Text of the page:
WHITE PLAINS, N.Y. — Former New York City police commissioner Bernard Kerik, proclaimed a hero after the 2001 World Trade Center attacks, reported to federal prison yesterday to begin a four-year sentence for tax fraud, lying to the White House, and other felonies.
Kerik, 54, reported to Cumberland Federal Correctional Institution in Maryland at about 1:45 p.m., 15 minutes ahead of his deadline, a Bureau of Prisons spokeswoman said.
In a statement dated Sunday on his website, Kerik said he had been wronged, and could not remain silent “in the face of what I believe has been a grave injustice.’’ He said he pleaded guilty because he was “financially helpless’’ and could have spent a year behind bars just awaiting trial.
He said he hoped the injustice would be remedied on appeal.
Kerik’s resolve as he stood with his mentor, then-Mayor Rudolph Giuliani, after the 9/11 attacks won him fame. His career peaked three years later when he was nominated to lead the Department of Homeland Security.
As he was being vetted, however, questions arose about his finances and associations, and he bowed out. He later admitted in court that he had lied when he denied having any financial dealings with anyone doing business with New York City.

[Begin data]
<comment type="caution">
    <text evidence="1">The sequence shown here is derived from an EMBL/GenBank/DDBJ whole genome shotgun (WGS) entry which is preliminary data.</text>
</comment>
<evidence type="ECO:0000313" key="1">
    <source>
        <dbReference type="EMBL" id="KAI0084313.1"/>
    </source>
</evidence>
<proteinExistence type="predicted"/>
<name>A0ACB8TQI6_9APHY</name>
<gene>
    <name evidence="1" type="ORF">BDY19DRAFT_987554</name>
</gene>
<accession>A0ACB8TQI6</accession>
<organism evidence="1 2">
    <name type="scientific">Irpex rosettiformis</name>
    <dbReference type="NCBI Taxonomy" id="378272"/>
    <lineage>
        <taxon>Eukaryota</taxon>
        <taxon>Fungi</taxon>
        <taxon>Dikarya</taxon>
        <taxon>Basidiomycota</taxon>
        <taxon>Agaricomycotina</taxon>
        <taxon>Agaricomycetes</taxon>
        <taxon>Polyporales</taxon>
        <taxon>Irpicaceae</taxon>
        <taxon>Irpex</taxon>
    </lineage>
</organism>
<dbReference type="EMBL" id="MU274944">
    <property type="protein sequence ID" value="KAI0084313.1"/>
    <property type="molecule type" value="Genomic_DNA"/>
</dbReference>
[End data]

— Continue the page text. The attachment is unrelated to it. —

Kerik pleaded guilty to eight felonies. During sentencing, Judge Stephen Robinson said Kerik had used 9/11 “for personal gain and aggrandizement.’’ The judge went beyond sentencing guidelines, which suggested two to three years in prison, because of “the almost operatic proportions of this case.’’
Kerik apologized and said he hoped history would take into account the “30 years of service I’ve given to the country and the city of New York.’’